I grant this food will be somewhat dear, and therefore very proper for landlords, who, as they have already devoured most of the parents, seem to have the best title to the children.

Swift does not mean that the rich English have literally devoured, or eaten up, their poverty-stricken Irish tenants, but Swift employs sarcasm here in order to suggest that the rich English might as well have done so. Their treatment of the poor Irish is no less brutal or cruel than it would be to go ahead and physically eat them up. If they are going to metaphorically devour them, then, he implies, why not go right ahead and literally do it?

Swift employs similar sarcasm when he has his narrator suggest that the skin from these babies "will make admirable gloves for ladies, and summer boots for fine gentlemen." Hopefully, such a suggestion would be considered abhorrent by his readers, but Swift seems to want to say, again, that the rich English might as well do this because they've so willingly let these children suffer and perish as a result of their own greed. Is there a significant difference between allowing them to starve to death and wearing their skin as accessories? Swift insinuates that there is not.

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What is the dramatic irony in "A Modest Proposal"?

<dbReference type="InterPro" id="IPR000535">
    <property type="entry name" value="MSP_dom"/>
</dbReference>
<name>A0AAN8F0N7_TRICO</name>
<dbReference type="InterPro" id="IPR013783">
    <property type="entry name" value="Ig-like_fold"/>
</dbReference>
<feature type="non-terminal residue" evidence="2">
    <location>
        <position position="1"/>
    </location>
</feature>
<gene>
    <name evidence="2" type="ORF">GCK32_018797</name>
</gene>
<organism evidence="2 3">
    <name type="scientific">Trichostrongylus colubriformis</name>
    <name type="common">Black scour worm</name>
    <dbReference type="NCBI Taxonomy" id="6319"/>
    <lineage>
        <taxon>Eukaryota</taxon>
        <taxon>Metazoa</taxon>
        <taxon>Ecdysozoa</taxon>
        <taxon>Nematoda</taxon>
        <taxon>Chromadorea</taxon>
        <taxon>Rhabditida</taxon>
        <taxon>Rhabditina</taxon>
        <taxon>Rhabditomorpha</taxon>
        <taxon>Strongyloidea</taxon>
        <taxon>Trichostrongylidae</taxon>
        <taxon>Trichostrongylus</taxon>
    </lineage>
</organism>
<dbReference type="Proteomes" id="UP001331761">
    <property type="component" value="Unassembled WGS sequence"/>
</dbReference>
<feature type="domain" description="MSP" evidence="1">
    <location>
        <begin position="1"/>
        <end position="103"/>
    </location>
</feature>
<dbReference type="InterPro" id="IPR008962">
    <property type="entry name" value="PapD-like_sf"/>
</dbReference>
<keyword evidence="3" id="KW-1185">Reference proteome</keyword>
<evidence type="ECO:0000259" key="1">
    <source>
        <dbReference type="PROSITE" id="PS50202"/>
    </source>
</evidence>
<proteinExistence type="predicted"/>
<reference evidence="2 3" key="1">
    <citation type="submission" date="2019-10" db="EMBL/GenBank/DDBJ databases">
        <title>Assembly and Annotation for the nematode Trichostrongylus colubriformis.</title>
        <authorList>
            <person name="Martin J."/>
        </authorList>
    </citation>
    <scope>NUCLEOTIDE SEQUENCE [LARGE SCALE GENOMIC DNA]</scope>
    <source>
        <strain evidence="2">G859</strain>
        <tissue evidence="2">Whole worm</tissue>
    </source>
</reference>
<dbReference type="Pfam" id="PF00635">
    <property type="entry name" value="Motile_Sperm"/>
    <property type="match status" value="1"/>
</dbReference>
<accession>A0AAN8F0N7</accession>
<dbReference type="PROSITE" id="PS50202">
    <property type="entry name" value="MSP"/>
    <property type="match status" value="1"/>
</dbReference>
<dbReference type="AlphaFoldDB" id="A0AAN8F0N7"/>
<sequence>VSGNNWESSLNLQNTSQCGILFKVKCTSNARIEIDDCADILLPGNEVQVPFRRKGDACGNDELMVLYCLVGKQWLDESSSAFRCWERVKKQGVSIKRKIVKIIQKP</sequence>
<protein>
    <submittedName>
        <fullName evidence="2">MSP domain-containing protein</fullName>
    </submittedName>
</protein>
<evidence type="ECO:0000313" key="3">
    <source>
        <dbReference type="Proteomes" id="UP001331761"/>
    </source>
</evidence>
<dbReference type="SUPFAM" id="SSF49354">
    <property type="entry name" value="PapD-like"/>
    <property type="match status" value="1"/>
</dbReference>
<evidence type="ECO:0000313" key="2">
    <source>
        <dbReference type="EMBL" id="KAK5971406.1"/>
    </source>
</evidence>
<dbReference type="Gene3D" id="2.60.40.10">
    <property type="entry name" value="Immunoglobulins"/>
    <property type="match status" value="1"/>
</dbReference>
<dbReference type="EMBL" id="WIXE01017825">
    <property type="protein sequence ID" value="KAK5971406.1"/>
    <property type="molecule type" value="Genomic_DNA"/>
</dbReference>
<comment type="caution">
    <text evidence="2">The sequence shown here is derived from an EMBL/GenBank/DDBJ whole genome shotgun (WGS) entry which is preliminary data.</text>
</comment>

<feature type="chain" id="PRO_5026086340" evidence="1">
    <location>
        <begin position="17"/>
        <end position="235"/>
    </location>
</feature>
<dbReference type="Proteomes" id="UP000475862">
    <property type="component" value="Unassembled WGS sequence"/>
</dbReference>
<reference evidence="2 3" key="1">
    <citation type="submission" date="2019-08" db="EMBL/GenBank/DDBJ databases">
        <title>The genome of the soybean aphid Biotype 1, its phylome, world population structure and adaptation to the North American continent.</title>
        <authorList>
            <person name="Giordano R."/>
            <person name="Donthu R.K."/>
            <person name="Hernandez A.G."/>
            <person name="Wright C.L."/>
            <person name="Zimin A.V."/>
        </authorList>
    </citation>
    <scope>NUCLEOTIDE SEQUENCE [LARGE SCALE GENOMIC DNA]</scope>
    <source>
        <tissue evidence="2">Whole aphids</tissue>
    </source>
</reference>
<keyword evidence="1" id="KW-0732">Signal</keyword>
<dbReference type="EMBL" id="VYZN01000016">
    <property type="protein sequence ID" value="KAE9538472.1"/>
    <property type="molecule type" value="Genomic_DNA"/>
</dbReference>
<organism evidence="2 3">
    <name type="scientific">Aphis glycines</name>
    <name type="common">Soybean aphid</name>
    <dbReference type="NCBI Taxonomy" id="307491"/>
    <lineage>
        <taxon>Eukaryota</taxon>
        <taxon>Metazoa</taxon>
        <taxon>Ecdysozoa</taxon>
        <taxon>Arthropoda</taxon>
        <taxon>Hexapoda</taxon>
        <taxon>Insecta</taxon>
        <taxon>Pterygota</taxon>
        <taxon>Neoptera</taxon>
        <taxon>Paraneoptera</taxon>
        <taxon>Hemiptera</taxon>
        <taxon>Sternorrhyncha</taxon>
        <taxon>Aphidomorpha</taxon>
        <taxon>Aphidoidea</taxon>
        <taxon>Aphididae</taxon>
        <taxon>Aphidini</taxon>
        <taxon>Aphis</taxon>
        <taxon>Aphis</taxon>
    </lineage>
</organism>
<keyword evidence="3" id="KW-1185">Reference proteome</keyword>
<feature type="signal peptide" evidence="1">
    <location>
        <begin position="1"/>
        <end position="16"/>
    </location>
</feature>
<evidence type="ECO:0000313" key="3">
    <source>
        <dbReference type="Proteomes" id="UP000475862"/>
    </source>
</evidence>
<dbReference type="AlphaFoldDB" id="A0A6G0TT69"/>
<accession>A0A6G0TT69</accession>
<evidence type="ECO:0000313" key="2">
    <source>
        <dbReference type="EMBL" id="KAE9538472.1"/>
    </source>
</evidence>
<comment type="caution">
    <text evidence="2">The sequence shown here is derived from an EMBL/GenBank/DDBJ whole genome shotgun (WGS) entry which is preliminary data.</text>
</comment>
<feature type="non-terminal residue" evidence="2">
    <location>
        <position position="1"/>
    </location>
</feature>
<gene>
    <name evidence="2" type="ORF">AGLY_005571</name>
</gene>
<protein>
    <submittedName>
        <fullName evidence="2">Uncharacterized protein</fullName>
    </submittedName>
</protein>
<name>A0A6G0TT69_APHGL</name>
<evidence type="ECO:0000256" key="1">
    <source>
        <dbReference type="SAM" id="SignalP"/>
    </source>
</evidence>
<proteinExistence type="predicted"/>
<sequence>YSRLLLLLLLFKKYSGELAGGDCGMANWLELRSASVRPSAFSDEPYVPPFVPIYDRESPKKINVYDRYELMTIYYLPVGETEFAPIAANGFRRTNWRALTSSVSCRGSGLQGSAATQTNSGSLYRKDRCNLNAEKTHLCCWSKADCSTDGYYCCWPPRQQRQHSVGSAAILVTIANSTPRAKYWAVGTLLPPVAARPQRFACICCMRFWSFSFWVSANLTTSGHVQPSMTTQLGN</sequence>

Sarcasm—or, as it is often called, verbal irony—is saying the opposite of what you think. When a person falls down while walking across the room, a sarcastic response is "Graceful!" or "Good job!"

In his essay, Swift creates a seemingly clueless narrator who expresses the opposite of what Swift believes. This narrator suggests that the problems of the poor in Ireland can be solved if the poor sell their one-year-old babies to the rich English landlords as food for their tables. The narrator suggests that babies, served hot on the edge of a knife, would be a sought-after gourmet delicacy.

While the narrator thinks his is a perfectly reasonable and "modest" idea, Swift found the tendency to treat the "poor" purely in economic terms appalling. He wanted to create a character and a proposal that would shock his audience fully. He hoped in this way to motivate people to come up with a humane solution to the problem of Irish poverty. He meant exactly the opposite of what he had his narrator propose.

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What is the dramatic irony in "A Modest Proposal"?

There is a great deal of sarcasm in Jonathan Swift’s “A Modest Proposal,” in which Swift highlights the extreme poverty in Ireland and criticizes the responses of those who have the power to change the situation for the better.

Consider how Swift’s narrator suggests that one solution to the problem of poverty in Ireland is to eat the children of poor Irish people. He also suggests that the skin from infants will make “admirable gloves for ladies and summer boots for fine gentlemen.” This is an outrageous suggestion, and Swift is not seriously suggesting that this be done. However, by presenting the suggestion sarcastically, and doing so in very logical and reasonable sounding terms, he is showing how current ideas about combatting poverty, or not addressing it at all, are just as ridiculous. The cruelty inherent in his proposal mirrors the cruelty of English society’s indifference toward the suffering of those living in poverty.